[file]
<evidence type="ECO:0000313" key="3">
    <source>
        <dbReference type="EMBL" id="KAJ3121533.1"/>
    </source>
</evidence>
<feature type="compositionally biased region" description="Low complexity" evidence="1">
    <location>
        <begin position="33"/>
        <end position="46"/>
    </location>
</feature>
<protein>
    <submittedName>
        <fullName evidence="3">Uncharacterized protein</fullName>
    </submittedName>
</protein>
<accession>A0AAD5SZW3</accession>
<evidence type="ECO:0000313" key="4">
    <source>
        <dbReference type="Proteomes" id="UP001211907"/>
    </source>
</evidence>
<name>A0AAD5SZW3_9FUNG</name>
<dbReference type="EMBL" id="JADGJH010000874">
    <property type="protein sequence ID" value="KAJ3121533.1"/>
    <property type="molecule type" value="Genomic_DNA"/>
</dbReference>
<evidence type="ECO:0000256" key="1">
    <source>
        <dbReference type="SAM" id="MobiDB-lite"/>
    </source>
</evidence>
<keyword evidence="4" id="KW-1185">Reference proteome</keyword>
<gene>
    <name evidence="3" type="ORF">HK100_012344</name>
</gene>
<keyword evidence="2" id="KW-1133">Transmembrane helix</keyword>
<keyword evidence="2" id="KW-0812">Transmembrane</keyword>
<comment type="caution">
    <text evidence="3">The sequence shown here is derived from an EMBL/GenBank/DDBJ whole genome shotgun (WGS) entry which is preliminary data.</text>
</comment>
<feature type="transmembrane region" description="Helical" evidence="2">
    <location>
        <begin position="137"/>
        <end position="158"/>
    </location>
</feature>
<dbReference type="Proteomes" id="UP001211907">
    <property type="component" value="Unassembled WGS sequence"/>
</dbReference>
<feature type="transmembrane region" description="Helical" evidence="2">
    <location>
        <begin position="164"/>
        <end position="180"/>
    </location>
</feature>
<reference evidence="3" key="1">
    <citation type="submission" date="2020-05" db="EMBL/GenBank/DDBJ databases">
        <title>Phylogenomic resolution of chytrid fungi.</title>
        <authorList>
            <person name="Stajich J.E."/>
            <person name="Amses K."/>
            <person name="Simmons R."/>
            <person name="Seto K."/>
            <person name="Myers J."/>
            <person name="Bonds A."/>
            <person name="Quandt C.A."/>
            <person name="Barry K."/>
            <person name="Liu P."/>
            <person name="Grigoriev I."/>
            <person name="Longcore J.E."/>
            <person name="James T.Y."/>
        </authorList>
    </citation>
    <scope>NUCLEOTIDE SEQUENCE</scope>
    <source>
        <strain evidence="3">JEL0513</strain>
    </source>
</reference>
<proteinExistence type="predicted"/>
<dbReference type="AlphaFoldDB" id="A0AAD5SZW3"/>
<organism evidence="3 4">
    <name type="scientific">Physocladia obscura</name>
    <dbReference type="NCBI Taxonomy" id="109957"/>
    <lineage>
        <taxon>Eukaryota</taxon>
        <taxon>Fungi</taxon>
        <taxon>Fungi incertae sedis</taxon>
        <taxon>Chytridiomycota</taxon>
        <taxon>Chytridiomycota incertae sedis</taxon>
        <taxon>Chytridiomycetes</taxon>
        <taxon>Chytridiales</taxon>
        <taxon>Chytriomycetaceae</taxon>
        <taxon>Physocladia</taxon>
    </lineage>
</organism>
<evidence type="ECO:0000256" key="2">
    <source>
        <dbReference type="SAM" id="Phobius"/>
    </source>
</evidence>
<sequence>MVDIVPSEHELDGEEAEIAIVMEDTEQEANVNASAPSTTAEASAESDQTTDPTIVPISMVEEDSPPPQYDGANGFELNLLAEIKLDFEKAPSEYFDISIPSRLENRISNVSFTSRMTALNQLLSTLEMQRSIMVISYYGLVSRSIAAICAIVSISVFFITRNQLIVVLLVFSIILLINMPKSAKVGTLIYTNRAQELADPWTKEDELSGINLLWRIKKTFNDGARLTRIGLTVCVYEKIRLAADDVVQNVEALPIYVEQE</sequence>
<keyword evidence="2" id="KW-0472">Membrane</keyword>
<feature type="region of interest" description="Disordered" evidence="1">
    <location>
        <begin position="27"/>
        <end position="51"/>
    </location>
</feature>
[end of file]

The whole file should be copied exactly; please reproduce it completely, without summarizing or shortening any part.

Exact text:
<evidence type="ECO:0000313" key="3">
    <source>
        <dbReference type="EMBL" id="KAJ3121533.1"/>
    </source>
</evidence>
<feature type="compositionally biased region" description="Low complexity" evidence="1">
    <location>
        <begin position="33"/>
        <end position="46"/>
    </location>
</feature>
<protein>
    <submittedName>
        <fullName evidence="3">Uncharacterized protein</fullName>
    </submittedName>
</protein>
<accession>A0AAD5SZW3</accession>
<evidence type="ECO:0000313" key="4">
    <source>
        <dbReference type="Proteomes" id="UP001211907"/>
    </source>
</evidence>
<name>A0AAD5SZW3_9FUNG</name>
<dbReference type="EMBL" id="JADGJH010000874">
    <property type="protein sequence ID" value="KAJ3121533.1"/>
    <property type="molecule type" value="Genomic_DNA"/>
</dbReference>
<evidence type="ECO:0000256" key="1">
    <source>
        <dbReference type="SAM" id="MobiDB-lite"/>
    </source>
</evidence>
<keyword evidence="4" id="KW-1185">Reference proteome</keyword>
<gene>
    <name evidence="3" type="ORF">HK100_012344</name>
</gene>
<keyword evidence="2" id="KW-1133">Transmembrane helix</keyword>
<keyword evidence="2" id="KW-0812">Transmembrane</keyword>
<comment type="caution">
    <text evidence="3">The sequence shown here is derived from an EMBL/GenBank/DDBJ whole genome shotgun (WGS) entry which is preliminary data.</text>
</comment>
<feature type="transmembrane region" description="Helical" evidence="2">
    <location>
        <begin position="137"/>
        <end position="158"/>
    </location>
</feature>
<dbReference type="Proteomes" id="UP001211907">
    <property type="component" value="Unassembled WGS sequence"/>
</dbReference>
<feature type="transmembrane region" description="Helical" evidence="2">
    <location>
        <begin position="164"/>
        <end position="180"/>
    </location>
</feature>
<reference evidence="3" key="1">
    <citation type="submission" date="2020-05" db="EMBL/GenBank/DDBJ databases">
        <title>Phylogenomic resolution of chytrid fungi.</title>
        <authorList>
            <person name="Stajich J.E."/>
            <person name="Amses K."/>
            <person name="Simmons R."/>
            <person name="Seto K."/>
            <person name="Myers J."/>
            <person name="Bonds A."/>
            <person name="Quandt C.A."/>
            <person name="Barry K."/>
            <person name="Liu P."/>
            <person name="Grigoriev I."/>
            <person name="Longcore J.E."/>
            <person name="James T.Y."/>
        </authorList>
    </citation>
    <scope>NUCLEOTIDE SEQUENCE</scope>
    <source>
        <strain evidence="3">JEL0513</strain>
    </source>
</reference>
<proteinExistence type="predicted"/>
<dbReference type="AlphaFoldDB" id="A0AAD5SZW3"/>
<organism evidence="3 4">
    <name type="scientific">Physocladia obscura</name>
    <dbReference type="NCBI Taxonomy" id="109957"/>
    <lineage>
        <taxon>Eukaryota</taxon>
        <taxon>Fungi</taxon>
        <taxon>Fungi incertae sedis</taxon>
        <taxon>Chytridiomycota</taxon>
        <taxon>Chytridiomycota incertae sedis</taxon>
        <taxon>Chytridiomycetes</taxon>
        <taxon>Chytridiales</taxon>
        <taxon>Chytriomycetaceae</taxon>
        <taxon>Physocladia</taxon>
    </lineage>
</organism>
<evidence type="ECO:0000256" key="2">
    <source>
        <dbReference type="SAM" id="Phobius"/>
    </source>
</evidence>
<sequence>MVDIVPSEHELDGEEAEIAIVMEDTEQEANVNASAPSTTAEASAESDQTTDPTIVPISMVEEDSPPPQYDGANGFELNLLAEIKLDFEKAPSEYFDISIPSRLENRISNVSFTSRMTALNQLLSTLEMQRSIMVISYYGLVSRSIAAICAIVSISVFFITRNQLIVVLLVFSIILLINMPKSAKVGTLIYTNRAQELADPWTKEDELSGINLLWRIKKTFNDGARLTRIGLTVCVYEKIRLAADDVVQNVEALPIYVEQE</sequence>
<keyword evidence="2" id="KW-0472">Membrane</keyword>
<feature type="region of interest" description="Disordered" evidence="1">
    <location>
        <begin position="27"/>
        <end position="51"/>
    </location>
</feature>